Good morning backcountry travelers this is Kevin Wright with the Chugach National Forest Avalanche Information Center on Thursday, February 10th at 7am. This will serve as a general backcountry avalanche advisory issued for Turnagain Arm with Turnagain Pass as the core advisory area (this advisory does not apply to highways, railroads, or operating ski areas).
The avalanche hazard rating is MODERATE with pockets of CONSIDERABLE. New storm snow and wind slab from the recent storm are the most likely concern to find. The older deeper layers are still prevalent and harder to trigger but potentially more dangerous than the new storm snow.
We just got through anCNFAIC Staff small storm. New snow adds stress to an already weak structure and high wind piled that new snow (and the stress) onto lee aspects. A couple new avalanches were seen yesterday but overall not much to speak of. Total precipitation was only a few inches in Turnagain Pass, closer to 1 foot in Girdwood.
Recent skier and snowmachine triggered avalanches prove that our weak layers are not finished giving us problems. The avalanche off the south face of Magnum on Monday was the perfect example of the kind of avalanche and terrain we’re concerned about right now in Turnagain Pass. Steep and rocky terrain allows a person’s weight to affect the deeper weak layers from the shallow trigger points. New snow and wind will aggravate the problems and make it harder to identify relative depth around rocky complex terrain.
The old weak layers are still showing signs that they can be triggered with the effect of a backcountry traveler. The storm over the last couple days won’t be enough to produce widespread activity on its own. With an already weak structure underneath and a little more added weight from the recent storm, it raises the concern above an already elevated baseline. The old weak layers may fail with each additional load until we have a truly significant storm that doesn’t produce avalanches on these layers. So far none of our recent storms have been anywhere near large enough.
If you haven’t noticed already, this winter is providing the perfect recipe for old weak layers to stick around and haunt us for the long term. Clear and cold weather combined with a shallow snowpack in December formed the facets. Now our storms are giving us just enough snow to stress the weak layers close to the breaking point, but not enough to cause widespread natural avalanches and actually clean out the instabilities. This leaves us with mostly intact weak layers. Every time we get a little new snow it adds stress and makes it likely for human triggered avalanches to happen.
Primary concern: Deep persistent instabilities. These are less likely than the new wind slab to be triggered but far more dangerous right now.
Secondary concern: recent wind slab. The strong winds over the last few days combined with a few inches of new snow have created wind slabs in lee aspects.
Encyclopedia of avalanche terms.
The storm ended yesterday in Turnagain Arm. Girdwood got 10+ inches at upper elevations. Turnagain pass only got 2-3 inches. The storm came in with more blowing than snowing. Wind speeds reached 78mph on Sunburst ridge. Through the region the wind effect is obvious from a distance. Rain line briefly hit up to 1000 feet. More rain and snow showers are possible today with some strong wind.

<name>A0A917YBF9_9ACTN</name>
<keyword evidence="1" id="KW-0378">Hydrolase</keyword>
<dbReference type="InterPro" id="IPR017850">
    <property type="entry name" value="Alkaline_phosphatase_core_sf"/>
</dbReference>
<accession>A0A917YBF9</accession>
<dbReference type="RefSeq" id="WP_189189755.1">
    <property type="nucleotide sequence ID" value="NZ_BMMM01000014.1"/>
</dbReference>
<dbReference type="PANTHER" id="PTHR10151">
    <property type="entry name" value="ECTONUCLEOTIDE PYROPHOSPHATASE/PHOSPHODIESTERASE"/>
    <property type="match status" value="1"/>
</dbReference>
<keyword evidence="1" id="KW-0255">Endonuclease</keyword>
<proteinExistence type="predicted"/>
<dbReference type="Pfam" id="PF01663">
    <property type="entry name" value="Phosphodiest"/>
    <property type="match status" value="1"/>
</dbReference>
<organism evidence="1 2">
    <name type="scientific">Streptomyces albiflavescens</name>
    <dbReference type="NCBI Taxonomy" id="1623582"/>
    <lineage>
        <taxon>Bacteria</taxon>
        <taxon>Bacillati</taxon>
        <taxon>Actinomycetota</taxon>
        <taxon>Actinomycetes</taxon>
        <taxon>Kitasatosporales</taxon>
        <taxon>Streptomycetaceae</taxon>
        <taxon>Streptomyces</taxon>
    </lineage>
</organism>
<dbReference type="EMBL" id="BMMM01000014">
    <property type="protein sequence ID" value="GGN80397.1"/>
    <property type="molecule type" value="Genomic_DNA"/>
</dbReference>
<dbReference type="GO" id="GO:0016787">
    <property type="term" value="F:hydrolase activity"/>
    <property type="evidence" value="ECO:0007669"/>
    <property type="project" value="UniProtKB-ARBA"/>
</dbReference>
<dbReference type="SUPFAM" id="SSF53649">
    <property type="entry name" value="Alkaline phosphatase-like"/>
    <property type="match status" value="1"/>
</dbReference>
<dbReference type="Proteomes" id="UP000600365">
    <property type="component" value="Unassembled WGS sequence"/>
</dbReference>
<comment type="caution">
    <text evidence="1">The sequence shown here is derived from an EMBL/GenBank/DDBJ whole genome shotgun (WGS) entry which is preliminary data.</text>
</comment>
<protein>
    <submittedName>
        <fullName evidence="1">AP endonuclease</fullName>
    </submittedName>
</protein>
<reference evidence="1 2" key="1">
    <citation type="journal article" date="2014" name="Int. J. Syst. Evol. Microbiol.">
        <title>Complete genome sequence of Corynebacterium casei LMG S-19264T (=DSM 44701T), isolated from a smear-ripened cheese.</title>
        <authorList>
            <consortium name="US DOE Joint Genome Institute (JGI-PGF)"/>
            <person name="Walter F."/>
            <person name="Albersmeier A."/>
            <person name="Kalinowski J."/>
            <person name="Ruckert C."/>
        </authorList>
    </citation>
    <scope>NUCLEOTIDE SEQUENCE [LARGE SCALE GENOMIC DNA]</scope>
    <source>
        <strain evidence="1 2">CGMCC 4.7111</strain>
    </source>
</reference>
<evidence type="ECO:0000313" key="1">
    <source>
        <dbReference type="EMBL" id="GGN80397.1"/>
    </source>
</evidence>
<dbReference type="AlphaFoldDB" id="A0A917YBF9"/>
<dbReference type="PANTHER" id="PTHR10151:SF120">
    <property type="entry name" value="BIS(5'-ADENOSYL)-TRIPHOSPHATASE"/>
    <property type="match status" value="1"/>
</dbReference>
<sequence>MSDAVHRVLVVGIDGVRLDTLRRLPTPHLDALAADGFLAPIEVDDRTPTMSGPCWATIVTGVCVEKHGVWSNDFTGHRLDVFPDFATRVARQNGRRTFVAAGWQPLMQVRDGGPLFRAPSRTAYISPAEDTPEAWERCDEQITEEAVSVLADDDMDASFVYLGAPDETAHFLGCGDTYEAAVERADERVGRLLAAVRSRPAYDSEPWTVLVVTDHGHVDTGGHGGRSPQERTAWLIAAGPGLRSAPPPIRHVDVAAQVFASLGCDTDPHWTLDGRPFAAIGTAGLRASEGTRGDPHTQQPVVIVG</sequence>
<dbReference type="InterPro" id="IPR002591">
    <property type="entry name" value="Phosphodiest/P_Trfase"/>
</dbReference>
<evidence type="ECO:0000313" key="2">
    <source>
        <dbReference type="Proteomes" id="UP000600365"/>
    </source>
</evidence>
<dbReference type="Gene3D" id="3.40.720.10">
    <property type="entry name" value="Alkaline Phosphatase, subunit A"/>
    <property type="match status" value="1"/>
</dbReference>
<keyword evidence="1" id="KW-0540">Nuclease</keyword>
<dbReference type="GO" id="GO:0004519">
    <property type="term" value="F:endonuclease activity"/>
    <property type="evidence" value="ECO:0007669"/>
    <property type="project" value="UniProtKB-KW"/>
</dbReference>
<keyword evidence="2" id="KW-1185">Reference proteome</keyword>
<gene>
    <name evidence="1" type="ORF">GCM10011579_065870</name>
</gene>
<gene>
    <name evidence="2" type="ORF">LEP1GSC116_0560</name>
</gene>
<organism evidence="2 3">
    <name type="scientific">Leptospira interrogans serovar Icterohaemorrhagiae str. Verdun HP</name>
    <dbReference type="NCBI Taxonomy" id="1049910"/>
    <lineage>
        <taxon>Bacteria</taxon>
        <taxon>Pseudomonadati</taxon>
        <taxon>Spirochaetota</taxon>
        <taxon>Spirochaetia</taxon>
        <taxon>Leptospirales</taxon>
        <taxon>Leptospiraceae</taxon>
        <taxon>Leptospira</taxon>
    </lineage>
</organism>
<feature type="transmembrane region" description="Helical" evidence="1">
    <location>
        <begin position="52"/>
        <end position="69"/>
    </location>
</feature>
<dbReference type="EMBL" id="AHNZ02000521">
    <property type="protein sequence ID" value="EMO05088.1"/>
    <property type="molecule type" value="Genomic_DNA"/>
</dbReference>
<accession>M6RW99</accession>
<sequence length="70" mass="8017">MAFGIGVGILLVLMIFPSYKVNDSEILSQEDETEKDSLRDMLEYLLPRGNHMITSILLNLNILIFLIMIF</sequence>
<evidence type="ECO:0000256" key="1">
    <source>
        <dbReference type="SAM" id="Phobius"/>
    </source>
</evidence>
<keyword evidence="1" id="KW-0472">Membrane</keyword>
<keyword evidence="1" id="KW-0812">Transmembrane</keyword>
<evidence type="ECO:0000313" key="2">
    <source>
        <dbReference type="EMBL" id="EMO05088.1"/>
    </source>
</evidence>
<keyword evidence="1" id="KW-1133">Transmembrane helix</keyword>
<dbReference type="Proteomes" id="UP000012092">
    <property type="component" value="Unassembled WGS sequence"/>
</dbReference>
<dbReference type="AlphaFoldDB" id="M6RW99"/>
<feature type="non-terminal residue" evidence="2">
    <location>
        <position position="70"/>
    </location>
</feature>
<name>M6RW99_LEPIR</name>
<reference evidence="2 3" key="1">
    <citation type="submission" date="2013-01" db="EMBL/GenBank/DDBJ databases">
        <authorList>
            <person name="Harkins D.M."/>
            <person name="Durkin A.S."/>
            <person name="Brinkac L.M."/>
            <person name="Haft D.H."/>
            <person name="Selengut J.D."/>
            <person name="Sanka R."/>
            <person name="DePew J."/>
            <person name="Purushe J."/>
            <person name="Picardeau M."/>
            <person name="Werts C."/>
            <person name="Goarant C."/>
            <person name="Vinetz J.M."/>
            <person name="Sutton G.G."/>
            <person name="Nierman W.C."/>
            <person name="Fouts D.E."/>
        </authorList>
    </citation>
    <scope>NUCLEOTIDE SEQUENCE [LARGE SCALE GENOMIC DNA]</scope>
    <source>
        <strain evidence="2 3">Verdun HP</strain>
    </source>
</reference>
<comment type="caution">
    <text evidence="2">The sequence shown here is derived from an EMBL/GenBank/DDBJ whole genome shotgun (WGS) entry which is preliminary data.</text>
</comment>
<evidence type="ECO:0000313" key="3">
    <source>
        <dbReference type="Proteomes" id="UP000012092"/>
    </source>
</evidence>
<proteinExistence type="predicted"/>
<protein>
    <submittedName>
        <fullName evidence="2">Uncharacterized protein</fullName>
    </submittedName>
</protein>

Backcountry film festival tonight at APU Grant Hall theatre at 7:00pm.
All proceeds benefit the Alaska Avalanche School. See the event calendar for more details.
The Friends of the CNFAIC (FCNFAIC) needs your thoughts! With a new staff of forecasters and a list of previously completed goals, the program is growing and potentially heading in new directions. The FCNFAIC wants to know what you have to say about YOUR avalanche center, so please complete the following anonymous survey by February 20th. Thank you in advance for taking it!
Click here to take survey
or cut and paste the address directly:
I will issue the next advisory tomorrow morning at 7am. If you get out in the backcountry give us a call at 754-2369 or send us your observations using the button at the top of this page. Thanks and have a great day.
The NWS weather forecast for:
WESTERN PRINCE WILLIAM SOUND-
500 AM AKST THU FEB 10 2011
…STRONG WIND NEAR WHITTIER AND SEWARD TONIGHT THROUGH SATURDAY
.TODAY…RAIN AND SNOW SHOWERS LIKELY. LITTLE SNOW ACCUMULATION.
HIGHS IN THE 30S. NORTH TO WEST WINDS 10 TO 20 MPH. GUSTS TO 30 MPH
.TONIGHT…SNOW SHOWERS…MIXED WITH RAIN IN THE EVENING. SNOW
ACCUMULATIONS UP TO 2 INCHES. LOWS IN THE LOWER TO MID 20S. NORTH TO
WEST WINDS 10 TO 25 MPH. NEAR SEWARD AND WHITTIER…NORTH TO WEST
WINDS 20 TO 30 MPH WITH GUSTS TO 45 MPH.
.FRIDAY…MOSTLY CLOUDY WITH A SLIGHT CHANCE OF SNOW. HIGHS IN
THE 20S. NORTHWEST WIND 10 TO 20 MPH. NEAR SEWARD AND WHITTIER…
NORTH TO WEST WINDS 20 TO 35 MPH WITH GUSTS TO 50 MPH.
.FRIDAY NIGHT…PARTLY CLOUDY. LOWS 5 BELOW TO 15 ABOVE…COOLEST
INLAND. NORTHWEST WIND 10 TO 25 MPH. NEAR SEWARD AND WHITTIER…NORTH
TO WEST WINDS 20 TO 35 MPH WITH GUSTS 45 TO 55 MPH.
.SATURDAY…MOSTLY SUNNY. HIGHS 10 TO 20 ABOVE. NORTHWEST WIND
10 TO 25 MPH. NEAR SEWARD AND WHITTIER…NORTH TO WEST WINDS 20 TO 35
MPH. GUSTS 45 TO 55 MPH DIMINISHING IN THE AFTERNOON.
.SATURDAY NIGHT…MOSTLY CLEAR. LOWS ZERO TO 10 BELOW.
.SUNDAY THROUGH MONDAY…PARTLY CLOUDY. HIGHS ZERO TO 10 ABOVE.
LOWS 5 BELOW TO 15 BELOW.
TEMPERATURE / PRECIPITATION
SEWARD 38 25 27 / 60 60 20
GIRDWOOD 37 20 23 / 30 40 20
WEATHER STATION SUMMARY for Turnagain Pass:
-3800′ Sunburst Wx Station-
Temperature 23 degrees. Light wind gusting to 17mph recently.
-2600′ Seattle Ridge Wx Station-
Temperature 27 degrees. Light to moderate wind from the SE.
-1800′ Center Ridge Wx Station-
Temperature 28. 1-2 inches of snow fell Tuesday and Wednesday.